Alumni Commercializing Technology to Improve the Health Care Industry

in ECE Spotlight Alumni, NEWS

By Gabriella McNevin

David Freedmans winning pitch on the startup stage at CES, presented by Up Global.
David Freedman’s winning pitch on the startup stage at CES, presented by Up Global.

NexGen Arrays develops light-based virus detection tests that have potential to improve the health care industry. Alumnus David Freedman (ECE ’09, @DScottFreedman) is the company Co-Founder & CEO.

Recently, Freedman connected with representatives from the National Science Foundation (NSF) while attending the 2015 International Consumer Electronic Show® (CES) in Las Vegas, Nevada. NSF filmed their conversation. The video underlines that NexGen Arrays is developing tests to rapidly identify viruses that cause hemorrhagic fevers, including Ebola, Lassa, and Marburg. Nexgen Arrays is also developing additional healthcare tests with clinical collaborators in the area of Oncology and Diabetes.

As highlighted in the NSF video conversation, NexGen Arrays tests are used at the patient’s health care site, resulting in actionable clinical information. This feature is a huge deviation from standard sensitive diagnostic tests. Typically, diagnostic tests are less timely because they require the support of a full lab that is often located at a separate location.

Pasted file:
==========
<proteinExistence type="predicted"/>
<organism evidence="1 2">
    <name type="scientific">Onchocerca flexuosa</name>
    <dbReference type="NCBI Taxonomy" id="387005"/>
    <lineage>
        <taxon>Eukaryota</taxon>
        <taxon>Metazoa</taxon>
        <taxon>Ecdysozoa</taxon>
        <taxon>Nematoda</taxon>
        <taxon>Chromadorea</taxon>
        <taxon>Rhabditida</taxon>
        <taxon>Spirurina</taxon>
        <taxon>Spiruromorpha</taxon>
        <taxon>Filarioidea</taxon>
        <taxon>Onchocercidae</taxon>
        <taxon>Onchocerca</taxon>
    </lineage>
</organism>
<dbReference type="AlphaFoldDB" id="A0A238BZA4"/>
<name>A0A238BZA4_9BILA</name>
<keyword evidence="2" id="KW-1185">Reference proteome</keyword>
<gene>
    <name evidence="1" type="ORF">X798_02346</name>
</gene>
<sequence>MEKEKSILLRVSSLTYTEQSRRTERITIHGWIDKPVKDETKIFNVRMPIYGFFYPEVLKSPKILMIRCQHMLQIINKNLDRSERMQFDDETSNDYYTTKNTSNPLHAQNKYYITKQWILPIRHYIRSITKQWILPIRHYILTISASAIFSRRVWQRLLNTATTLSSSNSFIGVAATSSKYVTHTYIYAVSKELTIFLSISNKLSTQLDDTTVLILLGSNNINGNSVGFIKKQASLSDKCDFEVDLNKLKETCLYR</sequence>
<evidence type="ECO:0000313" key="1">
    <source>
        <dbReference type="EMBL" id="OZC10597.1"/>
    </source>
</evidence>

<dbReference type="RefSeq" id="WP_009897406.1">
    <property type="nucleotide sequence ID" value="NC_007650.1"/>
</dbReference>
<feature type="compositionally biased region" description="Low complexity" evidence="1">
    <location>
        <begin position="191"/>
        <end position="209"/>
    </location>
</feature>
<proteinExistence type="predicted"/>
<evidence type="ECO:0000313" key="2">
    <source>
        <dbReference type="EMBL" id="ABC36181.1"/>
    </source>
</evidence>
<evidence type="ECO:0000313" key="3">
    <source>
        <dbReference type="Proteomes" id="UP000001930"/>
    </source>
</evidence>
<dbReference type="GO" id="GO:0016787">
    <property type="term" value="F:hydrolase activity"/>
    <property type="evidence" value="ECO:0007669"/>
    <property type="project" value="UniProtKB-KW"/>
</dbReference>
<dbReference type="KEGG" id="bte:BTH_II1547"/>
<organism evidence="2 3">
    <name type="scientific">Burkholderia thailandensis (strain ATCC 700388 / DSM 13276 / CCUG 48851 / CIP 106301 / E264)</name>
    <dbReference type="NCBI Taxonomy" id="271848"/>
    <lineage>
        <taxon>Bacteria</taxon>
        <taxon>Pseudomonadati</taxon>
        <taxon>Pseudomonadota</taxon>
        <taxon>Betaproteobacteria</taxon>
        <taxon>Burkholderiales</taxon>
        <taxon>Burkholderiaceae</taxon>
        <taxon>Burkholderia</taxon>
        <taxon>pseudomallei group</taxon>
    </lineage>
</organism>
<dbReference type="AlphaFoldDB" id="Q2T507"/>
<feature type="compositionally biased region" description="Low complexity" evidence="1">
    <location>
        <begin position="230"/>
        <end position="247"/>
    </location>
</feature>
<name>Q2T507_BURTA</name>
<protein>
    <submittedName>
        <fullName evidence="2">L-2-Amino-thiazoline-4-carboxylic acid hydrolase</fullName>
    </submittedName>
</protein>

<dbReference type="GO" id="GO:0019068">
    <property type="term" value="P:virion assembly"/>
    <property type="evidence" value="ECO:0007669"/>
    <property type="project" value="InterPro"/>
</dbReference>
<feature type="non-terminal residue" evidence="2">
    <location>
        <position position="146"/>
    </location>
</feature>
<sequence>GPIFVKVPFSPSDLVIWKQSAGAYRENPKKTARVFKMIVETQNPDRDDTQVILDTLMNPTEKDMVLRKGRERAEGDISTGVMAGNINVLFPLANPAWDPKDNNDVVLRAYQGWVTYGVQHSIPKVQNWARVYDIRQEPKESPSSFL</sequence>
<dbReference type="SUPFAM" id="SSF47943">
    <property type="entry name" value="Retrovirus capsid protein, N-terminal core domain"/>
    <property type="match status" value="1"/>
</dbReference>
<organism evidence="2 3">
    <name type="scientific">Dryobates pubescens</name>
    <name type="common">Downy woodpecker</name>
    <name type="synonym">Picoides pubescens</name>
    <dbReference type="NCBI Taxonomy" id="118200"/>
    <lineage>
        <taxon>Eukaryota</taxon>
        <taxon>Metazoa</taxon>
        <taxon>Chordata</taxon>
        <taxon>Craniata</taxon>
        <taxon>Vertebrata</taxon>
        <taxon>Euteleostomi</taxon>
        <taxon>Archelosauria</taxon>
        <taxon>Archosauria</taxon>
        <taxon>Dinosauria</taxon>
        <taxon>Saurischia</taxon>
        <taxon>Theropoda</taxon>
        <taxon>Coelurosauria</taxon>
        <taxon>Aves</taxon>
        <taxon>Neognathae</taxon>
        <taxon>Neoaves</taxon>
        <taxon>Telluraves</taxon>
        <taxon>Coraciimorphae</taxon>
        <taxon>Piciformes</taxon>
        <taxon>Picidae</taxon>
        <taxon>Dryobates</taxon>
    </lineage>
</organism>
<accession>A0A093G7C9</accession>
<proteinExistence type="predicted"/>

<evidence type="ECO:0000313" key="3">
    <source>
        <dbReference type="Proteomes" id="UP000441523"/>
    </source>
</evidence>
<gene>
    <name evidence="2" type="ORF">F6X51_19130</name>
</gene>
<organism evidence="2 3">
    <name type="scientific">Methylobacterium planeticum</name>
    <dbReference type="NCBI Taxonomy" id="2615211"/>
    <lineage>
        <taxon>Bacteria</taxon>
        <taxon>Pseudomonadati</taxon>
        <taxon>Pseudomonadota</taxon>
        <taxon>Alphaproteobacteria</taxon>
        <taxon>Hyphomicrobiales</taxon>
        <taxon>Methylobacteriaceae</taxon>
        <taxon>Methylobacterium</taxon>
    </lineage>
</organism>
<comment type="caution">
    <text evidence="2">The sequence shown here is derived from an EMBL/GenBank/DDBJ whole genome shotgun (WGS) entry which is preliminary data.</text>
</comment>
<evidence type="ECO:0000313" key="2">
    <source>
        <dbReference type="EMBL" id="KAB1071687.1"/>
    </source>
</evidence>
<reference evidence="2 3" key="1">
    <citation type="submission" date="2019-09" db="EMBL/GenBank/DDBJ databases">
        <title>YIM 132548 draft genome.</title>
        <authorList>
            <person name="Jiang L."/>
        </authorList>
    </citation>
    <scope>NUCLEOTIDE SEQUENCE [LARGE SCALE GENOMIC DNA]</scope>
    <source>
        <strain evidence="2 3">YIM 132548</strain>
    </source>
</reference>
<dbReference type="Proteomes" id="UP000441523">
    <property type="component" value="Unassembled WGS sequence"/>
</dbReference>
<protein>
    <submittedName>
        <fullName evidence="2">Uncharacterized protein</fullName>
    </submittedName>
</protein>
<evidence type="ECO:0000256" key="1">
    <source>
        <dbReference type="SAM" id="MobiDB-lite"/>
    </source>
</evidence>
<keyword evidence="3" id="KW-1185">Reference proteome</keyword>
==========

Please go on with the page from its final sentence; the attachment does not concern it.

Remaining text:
The technology that NexGen Arrays is commercializing sprouted from novel biomedical optics research that was performed in Professor M. Selim Unlu’s (@MSelimUnlu) laboratory. NexGen Arrays is working in collaboration with Becton Dickerson (BD), John Connor from the BU School of Medicine and the BU Photonics Center. The mission has received funding from the NSF Smart Lighting Engineering Research Center, and the National Institute of Health (NIH) and industrial partners.

As a post-doctoral researcher for the Department of Electrical and Computer Engineering, Freedman led the development of prototype development in 2011-2012 as part of an NSF Accelerated Innovative Research (NSF-AIR) grant. The NSF-AIR program led Freedman to participate in the NSF Innovation Corps (I-CORPS) program in 2013 to determine the commercial potential of Nexgen Arrays light-based technology. The future of Nexgen Array  looks bright to Freedman, who established the company in 2014, “I’m excited for 2015. We’re growing rapidly, and are positioning ourselves for great commercial success.”

 

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